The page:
Recovery Groups: A Guide to Creating, Leading, and Working with Groups for Addictions and Mental Health Conditions

Recovery Groups: A Guide to Creating, Leading, and Working with Groups for Addictions and Mental Health Conditions

Recovery Groups: A Guide to Creating, Leading, and Working with Groups for Addictions and Mental Health Conditions

Recovery Groups: A Guide to Creating, Leading, and Working with Groups for Addictions and Mental Health Conditions

Synopsis

This book focuses on community self-help and support groups specifically in the context of recovery movements in addiction and mental health care. The idea of groups of recovering people meeting together may seem like a simple one and not one requiring much effort and thought; however, as this book will show, this is not the case. In Recovery Groups: A Guide to Creating, Leading, and Working with Groups for Addictions and Mental Health Conditions Linda Kurtz breaks down the recovery movement for addictions and mental health care into three sections. In the first section recovery concepts are broken down into two fields: how they differ and how they come together. The second section focuses on methods of working with independent self-help groups and leadership in support groups. Kurtz touches on the study of helping mechanisms, social climate, group teachers, group structure, and how to use each of these to improve group performance. In the third section of the book, Kurtz examines social and community actions from members involved in Twelve-Step fellowships and consumer survivor organizations. The final section also details programs that provide employment, housing, and mutual support, explaining how to accomplish these goals without a large expense. This book will be useful to students, professional mental health and addiction workers, recovery coaches and peer support specialists, and group members and leaders who are interested in this topic.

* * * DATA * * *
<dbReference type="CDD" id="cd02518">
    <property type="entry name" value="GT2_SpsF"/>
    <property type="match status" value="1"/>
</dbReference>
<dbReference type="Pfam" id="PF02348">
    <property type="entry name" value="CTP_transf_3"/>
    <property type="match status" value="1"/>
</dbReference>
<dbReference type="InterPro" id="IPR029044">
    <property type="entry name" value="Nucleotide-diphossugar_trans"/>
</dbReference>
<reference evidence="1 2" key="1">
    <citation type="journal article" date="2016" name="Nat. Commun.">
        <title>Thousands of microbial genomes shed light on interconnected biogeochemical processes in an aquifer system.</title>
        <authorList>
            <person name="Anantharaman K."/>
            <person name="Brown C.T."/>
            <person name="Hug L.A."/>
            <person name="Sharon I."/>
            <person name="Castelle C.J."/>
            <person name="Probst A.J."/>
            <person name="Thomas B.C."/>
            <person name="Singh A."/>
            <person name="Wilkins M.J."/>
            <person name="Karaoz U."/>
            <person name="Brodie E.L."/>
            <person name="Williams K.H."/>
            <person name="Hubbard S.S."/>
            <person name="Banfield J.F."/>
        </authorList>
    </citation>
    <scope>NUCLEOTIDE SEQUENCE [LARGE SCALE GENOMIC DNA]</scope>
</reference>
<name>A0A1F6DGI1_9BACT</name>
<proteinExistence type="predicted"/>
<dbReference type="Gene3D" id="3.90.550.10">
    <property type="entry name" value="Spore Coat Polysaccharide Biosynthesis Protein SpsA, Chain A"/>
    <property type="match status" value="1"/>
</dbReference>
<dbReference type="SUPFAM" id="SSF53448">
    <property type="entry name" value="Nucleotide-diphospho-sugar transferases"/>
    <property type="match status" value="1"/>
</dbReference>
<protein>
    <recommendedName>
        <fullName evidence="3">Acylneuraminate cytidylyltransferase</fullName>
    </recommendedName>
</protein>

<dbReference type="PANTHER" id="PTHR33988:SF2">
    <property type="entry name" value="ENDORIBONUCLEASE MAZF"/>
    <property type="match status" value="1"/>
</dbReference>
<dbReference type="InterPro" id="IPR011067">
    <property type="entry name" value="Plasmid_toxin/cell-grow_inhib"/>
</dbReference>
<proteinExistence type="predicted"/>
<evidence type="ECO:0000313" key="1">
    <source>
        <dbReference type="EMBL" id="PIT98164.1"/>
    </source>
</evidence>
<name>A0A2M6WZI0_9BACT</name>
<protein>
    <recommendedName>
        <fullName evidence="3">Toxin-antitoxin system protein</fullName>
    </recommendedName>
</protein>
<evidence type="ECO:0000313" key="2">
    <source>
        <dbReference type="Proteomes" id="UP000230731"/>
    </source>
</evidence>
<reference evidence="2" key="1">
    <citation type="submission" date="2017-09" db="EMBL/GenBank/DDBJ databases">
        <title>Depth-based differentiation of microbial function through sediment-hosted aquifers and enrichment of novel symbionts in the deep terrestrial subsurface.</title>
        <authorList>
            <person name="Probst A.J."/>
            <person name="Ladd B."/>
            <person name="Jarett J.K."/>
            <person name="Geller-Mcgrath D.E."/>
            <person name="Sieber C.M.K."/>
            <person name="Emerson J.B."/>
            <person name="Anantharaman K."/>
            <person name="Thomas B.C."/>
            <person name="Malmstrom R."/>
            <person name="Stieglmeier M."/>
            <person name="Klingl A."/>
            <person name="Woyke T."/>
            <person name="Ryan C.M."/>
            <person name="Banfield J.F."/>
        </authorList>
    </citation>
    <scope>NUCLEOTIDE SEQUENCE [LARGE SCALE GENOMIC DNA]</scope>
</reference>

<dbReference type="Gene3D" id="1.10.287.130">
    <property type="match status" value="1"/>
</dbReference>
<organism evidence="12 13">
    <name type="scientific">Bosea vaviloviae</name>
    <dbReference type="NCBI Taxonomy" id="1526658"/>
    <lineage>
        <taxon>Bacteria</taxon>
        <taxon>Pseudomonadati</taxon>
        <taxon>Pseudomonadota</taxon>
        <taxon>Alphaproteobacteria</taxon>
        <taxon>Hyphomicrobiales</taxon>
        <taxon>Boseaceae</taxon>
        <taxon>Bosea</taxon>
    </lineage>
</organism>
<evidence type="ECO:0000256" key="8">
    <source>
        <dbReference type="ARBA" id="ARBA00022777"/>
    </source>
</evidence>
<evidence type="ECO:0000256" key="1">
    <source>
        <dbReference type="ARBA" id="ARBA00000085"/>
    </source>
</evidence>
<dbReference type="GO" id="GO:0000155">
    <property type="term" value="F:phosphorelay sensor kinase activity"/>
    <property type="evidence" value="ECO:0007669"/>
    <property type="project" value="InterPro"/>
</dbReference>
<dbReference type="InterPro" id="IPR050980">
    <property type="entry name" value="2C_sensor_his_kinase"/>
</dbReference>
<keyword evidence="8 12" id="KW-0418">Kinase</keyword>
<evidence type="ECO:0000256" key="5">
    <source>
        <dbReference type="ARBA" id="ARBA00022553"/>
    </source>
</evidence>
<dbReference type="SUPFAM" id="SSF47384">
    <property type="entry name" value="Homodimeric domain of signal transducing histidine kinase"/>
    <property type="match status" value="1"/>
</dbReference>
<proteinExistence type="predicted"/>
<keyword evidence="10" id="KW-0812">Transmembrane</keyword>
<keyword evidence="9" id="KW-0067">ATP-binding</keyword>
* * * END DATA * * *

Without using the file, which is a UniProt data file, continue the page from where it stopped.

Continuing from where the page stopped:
Excerpt

Recent decades stand as a watershed era in the history of recovery as an organizing construct for addiction treatment and mental health services in the United States and other countries. Recovery mutual-aid groups are growing exponentially, as evidenced by their number, size, philosophical diversification, and increased specialization. New recovery-support institutions—grass-roots recovery community organizations, centers, clubhouses, cafes, residences, schools, industries, and ministries—continue to spread. Advocacy movements organized by and for people in recovery are coming of age and mobilizing numbers of people that would have been unthinkable only a few years ago. Approaches to professional treatment are being extended from models of acute stabilization and palliative care to assertive models of long-term personal and family recovery. Representation of people in recovery is growing at all levels within behavioral health systems, with peer recovery-support services flourishing amid growing calls to create recovery-oriented systems of care. The vision and reality of long-term recovery are reshaping behavioral health policies, programs, and front-line service practices. If there is what could be called an age of recovery, we are clearly entering it.

And if there is a ground zero from which this recovery revolution is unfolding, it is clearly the critical mass that has been reached through the growth of recovery mutual-aid groups. The increased professionalization and commercialization of addiction treatment and mental health services in the mid-twentieth century led to . . .

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